What is Clinical Psychology?
Child Clinical Psychologists deal with a range of mental health, developmental and relational problems presenting in childhood or adolescence. We aim to promote emotional well-being and personal development and to prevent and reduce psychological distress and dysfunction.
Parents, educators and other professionals often seek the help of a psychologist when they are concerned about a child’s mood, behaviour or development, such as their learning, social relationships and independence. The psychologist will work to identify the problem, understand the cause and contributing factors, and offer help and advice, or devise a therapeutic intervention.
Psychologists follow clinical guidelines (e.g. National Institute for Health and Clinical Excellence) and offer evidence-based interventions. However, the nature and course of therapy is planned collaboratively with children and parents.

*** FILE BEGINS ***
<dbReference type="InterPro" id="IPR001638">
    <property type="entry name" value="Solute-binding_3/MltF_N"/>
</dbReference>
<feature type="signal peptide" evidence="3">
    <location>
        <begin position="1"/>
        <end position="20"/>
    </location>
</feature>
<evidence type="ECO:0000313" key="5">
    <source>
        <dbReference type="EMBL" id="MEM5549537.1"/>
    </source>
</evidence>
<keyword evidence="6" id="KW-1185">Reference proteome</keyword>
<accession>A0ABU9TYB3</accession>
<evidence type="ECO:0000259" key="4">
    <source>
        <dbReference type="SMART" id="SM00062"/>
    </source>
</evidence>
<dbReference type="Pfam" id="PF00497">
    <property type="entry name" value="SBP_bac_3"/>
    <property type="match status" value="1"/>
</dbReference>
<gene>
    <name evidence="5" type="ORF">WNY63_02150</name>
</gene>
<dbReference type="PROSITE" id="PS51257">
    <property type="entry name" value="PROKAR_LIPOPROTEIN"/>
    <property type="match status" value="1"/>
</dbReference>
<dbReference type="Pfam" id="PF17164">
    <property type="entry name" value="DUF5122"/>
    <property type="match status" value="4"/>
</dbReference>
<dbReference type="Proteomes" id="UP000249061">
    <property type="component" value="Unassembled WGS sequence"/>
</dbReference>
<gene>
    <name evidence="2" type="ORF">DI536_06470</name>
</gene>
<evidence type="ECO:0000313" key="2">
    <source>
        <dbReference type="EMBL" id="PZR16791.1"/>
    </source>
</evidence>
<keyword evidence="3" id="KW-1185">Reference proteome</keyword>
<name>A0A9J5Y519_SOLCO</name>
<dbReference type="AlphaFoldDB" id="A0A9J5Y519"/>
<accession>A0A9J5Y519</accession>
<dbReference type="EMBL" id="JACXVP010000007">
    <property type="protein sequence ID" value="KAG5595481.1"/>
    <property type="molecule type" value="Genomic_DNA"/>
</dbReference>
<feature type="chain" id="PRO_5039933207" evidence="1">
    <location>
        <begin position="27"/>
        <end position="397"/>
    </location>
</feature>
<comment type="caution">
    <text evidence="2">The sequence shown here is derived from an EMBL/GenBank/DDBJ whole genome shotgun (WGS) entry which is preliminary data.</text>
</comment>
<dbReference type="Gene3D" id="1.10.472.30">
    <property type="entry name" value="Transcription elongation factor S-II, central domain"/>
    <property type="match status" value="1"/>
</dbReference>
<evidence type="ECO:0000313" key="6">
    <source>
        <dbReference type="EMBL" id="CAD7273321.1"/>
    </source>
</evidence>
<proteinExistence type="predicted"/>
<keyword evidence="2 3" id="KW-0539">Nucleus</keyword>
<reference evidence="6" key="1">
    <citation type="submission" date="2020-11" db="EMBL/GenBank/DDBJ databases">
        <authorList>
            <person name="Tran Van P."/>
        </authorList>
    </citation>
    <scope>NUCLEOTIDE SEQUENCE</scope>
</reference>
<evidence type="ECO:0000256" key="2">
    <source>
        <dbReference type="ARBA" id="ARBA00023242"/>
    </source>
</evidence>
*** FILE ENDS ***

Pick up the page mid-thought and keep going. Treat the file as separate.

Children’s Therapies has a an experienced Educational Psychologist who we refer clients to for certain assessments and diagnostic tests related to educational development – please see our Educational Psychology page for more details.
Who Can Benefit From Clinical Psychology?
Behavioural and emotional difficulties, presenting at home or in other settings, e.g. anxiety, depression, aggression
Learning difficulties and abilities such as dyslexia or ‘giftedness’
Neurological and mental health problems such as ADHD and autism
Common paediatric and developmental problems relating to sleep, toiletting, eating and behaviour
Psychological Interventions and Approaches:
A range of psychological interventions and approaches may be applied including:
Behaviour Therapy (Applied Behaviour Analysis, ABA), including individualised behaviour change programmes or an individualised developmental curriculum
Cognitive Behaviour Therapy (CBT), typically 6 to 24 sessions
Family and brief therapies (e.g. narrative, solution-focused)
Parenting advice and training (e.g. parent-child interaction therapy)